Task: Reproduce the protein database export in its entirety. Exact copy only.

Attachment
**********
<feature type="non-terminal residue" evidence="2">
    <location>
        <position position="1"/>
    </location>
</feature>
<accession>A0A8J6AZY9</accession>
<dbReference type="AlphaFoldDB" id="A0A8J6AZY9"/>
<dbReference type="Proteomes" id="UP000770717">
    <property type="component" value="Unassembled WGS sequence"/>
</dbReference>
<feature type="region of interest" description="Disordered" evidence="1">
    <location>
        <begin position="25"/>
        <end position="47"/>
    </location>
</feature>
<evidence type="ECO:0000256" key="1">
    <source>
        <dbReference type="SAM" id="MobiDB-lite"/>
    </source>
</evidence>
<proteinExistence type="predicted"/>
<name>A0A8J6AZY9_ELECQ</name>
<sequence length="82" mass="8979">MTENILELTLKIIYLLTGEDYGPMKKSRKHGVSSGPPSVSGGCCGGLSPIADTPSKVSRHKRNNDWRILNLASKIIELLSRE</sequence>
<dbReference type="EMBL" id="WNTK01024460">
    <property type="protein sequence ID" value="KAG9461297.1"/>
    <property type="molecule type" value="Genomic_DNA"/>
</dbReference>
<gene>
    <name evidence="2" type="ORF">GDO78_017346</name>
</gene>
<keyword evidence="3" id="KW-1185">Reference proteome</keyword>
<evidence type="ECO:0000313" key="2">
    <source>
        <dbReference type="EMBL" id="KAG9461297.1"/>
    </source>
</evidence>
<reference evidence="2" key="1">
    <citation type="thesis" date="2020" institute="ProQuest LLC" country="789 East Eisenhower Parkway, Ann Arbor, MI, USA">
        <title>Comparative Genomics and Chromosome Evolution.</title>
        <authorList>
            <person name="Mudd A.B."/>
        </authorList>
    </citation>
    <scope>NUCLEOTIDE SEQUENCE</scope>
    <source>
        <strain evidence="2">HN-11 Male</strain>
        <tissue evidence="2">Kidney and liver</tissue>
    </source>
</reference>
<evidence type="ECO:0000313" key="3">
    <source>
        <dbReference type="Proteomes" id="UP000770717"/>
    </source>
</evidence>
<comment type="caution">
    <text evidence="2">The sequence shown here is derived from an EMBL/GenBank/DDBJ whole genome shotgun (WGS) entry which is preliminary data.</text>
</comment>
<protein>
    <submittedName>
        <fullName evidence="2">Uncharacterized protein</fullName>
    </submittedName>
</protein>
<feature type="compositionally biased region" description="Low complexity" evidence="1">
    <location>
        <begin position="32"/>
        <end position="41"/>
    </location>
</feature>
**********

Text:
<feature type="non-terminal residue" evidence="2">
    <location>
        <position position="1"/>
    </location>
</feature>
<accession>A0A8J6AZY9</accession>
<dbReference type="AlphaFoldDB" id="A0A8J6AZY9"/>
<dbReference type="Proteomes" id="UP000770717">
    <property type="component" value="Unassembled WGS sequence"/>
</dbReference>
<feature type="region of interest" description="Disordered" evidence="1">
    <location>
        <begin position="25"/>
        <end position="47"/>
    </location>
</feature>
<evidence type="ECO:0000256" key="1">
    <source>
        <dbReference type="SAM" id="MobiDB-lite"/>
    </source>
</evidence>
<proteinExistence type="predicted"/>
<name>A0A8J6AZY9_ELECQ</name>
<sequence length="82" mass="8979">MTENILELTLKIIYLLTGEDYGPMKKSRKHGVSSGPPSVSGGCCGGLSPIADTPSKVSRHKRNNDWRILNLASKIIELLSRE</sequence>
<dbReference type="EMBL" id="WNTK01024460">
    <property type="protein sequence ID" value="KAG9461297.1"/>
    <property type="molecule type" value="Genomic_DNA"/>
</dbReference>
<gene>
    <name evidence="2" type="ORF">GDO78_017346</name>
</gene>
<keyword evidence="3" id="KW-1185">Reference proteome</keyword>
<evidence type="ECO:0000313" key="2">
    <source>
        <dbReference type="EMBL" id="KAG9461297.1"/>
    </source>
</evidence>
<reference evidence="2" key="1">
    <citation type="thesis" date="2020" institute="ProQuest LLC" country="789 East Eisenhower Parkway, Ann Arbor, MI, USA">
        <title>Comparative Genomics and Chromosome Evolution.</title>
        <authorList>
            <person name="Mudd A.B."/>
        </authorList>
    </citation>
    <scope>NUCLEOTIDE SEQUENCE</scope>
    <source>
        <strain evidence="2">HN-11 Male</strain>
        <tissue evidence="2">Kidney and liver</tissue>
    </source>
</reference>
<evidence type="ECO:0000313" key="3">
    <source>
        <dbReference type="Proteomes" id="UP000770717"/>
    </source>
</evidence>
<comment type="caution">
    <text evidence="2">The sequence shown here is derived from an EMBL/GenBank/DDBJ whole genome shotgun (WGS) entry which is preliminary data.</text>
</comment>
<protein>
    <submittedName>
        <fullName evidence="2">Uncharacterized protein</fullName>
    </submittedName>
</protein>
<feature type="compositionally biased region" description="Low complexity" evidence="1">
    <location>
        <begin position="32"/>
        <end position="41"/>
    </location>
</feature>